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Study redefines early treatment of Crohn’s disease and improves outcomes

Top-down treatment with infliximab plus an immunomodulator substantially improves outcomes for patients with newly diagnosed Crohn’s disease compared with accelerated step-up therapy, UK research finds.

Previous trials had supported earlier use of anti-tumour necrosis factor therapy, usually in combination with an immunomodulator, researchers wrote in The Lancet Gastroenterology and Hepatology.

However, the most common strategy in the UK and globally was an accelerated step-up approach, where treatment is escalated until the tendency to relapse is controlled, they said.

The multi-centre PROFILE trial enrolled 386 patients aged 16-80 years with newly diagnosed, active Crohn’s disease, who had raised C-reactive protein, calprotectin of 200 μg/g or more, plus active inflammation on ileo-colonoscopy.

Patients were stratified based on a blood-based biomarker previously found to correlate with the need for future treatment escalation and then randomised to either top-down therapy or the accelerated step-up approach.

Over 48 weeks off follow-up, the biomarker did not show any clinical utility.

However, 79% of patients achieved sustained steroid-free and surgery-free remission in the top-down group, compared with 15% in the conventional therapy group, a 64-percentage point difference, they reported.

‘Top-down treatment also showed greater efficacy in achieving endoscopic remission, improved quality of life, and reduced number of flares requiring treatment escalation,’ they wrote.

It was also safer than conventional therapy for Crohn’s disease, with fewer adverse and serious adverse events and no increased rate of infection. 

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A reduced need for urgent abdominal surgery was also found, with one person in the top-down group requiring surgery for complications, compared with 10 people in the step-up group, they added. 

‘These findings are potentially transformative for the management of Crohn’s disease,’ the study authors concluded. 

‘While PROFILE did not identify a clinically useful biomarker, it has provided clear evidence with regards to optimal treatment strategy from diagnosis.’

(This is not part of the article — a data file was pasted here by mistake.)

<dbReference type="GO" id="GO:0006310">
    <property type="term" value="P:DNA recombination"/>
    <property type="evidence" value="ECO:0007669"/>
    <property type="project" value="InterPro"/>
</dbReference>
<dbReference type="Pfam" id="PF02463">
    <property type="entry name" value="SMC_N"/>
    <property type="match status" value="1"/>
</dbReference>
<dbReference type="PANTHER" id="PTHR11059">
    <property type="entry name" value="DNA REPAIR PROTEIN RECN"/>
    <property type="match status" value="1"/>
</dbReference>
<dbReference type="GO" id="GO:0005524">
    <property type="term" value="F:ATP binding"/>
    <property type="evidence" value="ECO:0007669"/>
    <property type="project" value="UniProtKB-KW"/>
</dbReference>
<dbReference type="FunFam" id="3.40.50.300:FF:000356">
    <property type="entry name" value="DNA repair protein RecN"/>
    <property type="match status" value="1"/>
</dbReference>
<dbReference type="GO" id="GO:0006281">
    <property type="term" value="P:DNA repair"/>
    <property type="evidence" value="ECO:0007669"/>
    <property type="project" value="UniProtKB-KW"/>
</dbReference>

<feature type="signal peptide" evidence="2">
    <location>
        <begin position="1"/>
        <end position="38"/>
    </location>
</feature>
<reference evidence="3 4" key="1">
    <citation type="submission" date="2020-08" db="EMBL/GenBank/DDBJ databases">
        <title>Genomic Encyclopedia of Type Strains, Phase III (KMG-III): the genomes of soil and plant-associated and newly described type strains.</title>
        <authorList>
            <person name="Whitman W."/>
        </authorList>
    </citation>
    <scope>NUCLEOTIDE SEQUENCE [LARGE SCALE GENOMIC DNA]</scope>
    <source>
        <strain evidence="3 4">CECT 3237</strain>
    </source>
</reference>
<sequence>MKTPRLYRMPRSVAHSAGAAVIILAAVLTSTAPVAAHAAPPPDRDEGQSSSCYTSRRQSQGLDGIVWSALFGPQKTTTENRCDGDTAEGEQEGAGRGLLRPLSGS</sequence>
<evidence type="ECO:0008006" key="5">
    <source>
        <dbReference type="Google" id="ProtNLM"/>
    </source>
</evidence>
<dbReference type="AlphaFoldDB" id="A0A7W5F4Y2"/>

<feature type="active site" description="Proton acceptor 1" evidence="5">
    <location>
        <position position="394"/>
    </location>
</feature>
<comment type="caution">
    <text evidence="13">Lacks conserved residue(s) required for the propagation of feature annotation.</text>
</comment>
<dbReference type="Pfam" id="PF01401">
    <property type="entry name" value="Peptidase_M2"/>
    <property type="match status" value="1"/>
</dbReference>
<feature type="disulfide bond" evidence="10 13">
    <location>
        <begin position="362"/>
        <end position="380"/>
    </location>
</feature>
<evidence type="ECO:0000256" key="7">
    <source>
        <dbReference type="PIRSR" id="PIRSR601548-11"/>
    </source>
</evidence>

First author Dr Nuru Noor, of the Department of Medicine at the University of Cambridge, said the study findings redefined what should be considered as early treatment for Crohn’s disease.

‘Historically, treatment with an advanced therapy like infliximab within two years of diagnosis has been considered ‘early’ and an ‘accelerated step-up’ approach therefore “good enough”,’ he said.

‘As soon as a patient is diagnosed with Crohn’s disease, the clock is ticking – and has likely been ticking for some time – in terms of damage happening to the bowel, so there’s a need to start on an advanced therapy such as infliximab as soon as possible.’

Chief investigator Professor Miles Parkes, who is director of the NIHR Cambridge Biomedical Research Centre, said the study showed clinicians could prevent most adverse outcomes for Crohn’s disease, including need for urgent surgery, with a treatment strategy that was safe and becoming increasingly affordable.

‘If you take a holistic view of safety, including the need for hospitalisations and urgent surgery, then the safest thing from a patient point of view is to offer “top-down” therapy straight after diagnosis rather than having to wait and use “step-up” treatment,’ he said.

In February 2023, the Medicines and Healthcare products Regulatory Agency approved upadacitinib for use in patients with moderate to severely active Crohn’s disease who have had either an inadequate response, or were intolerant to, conventional therapy or a biological agent.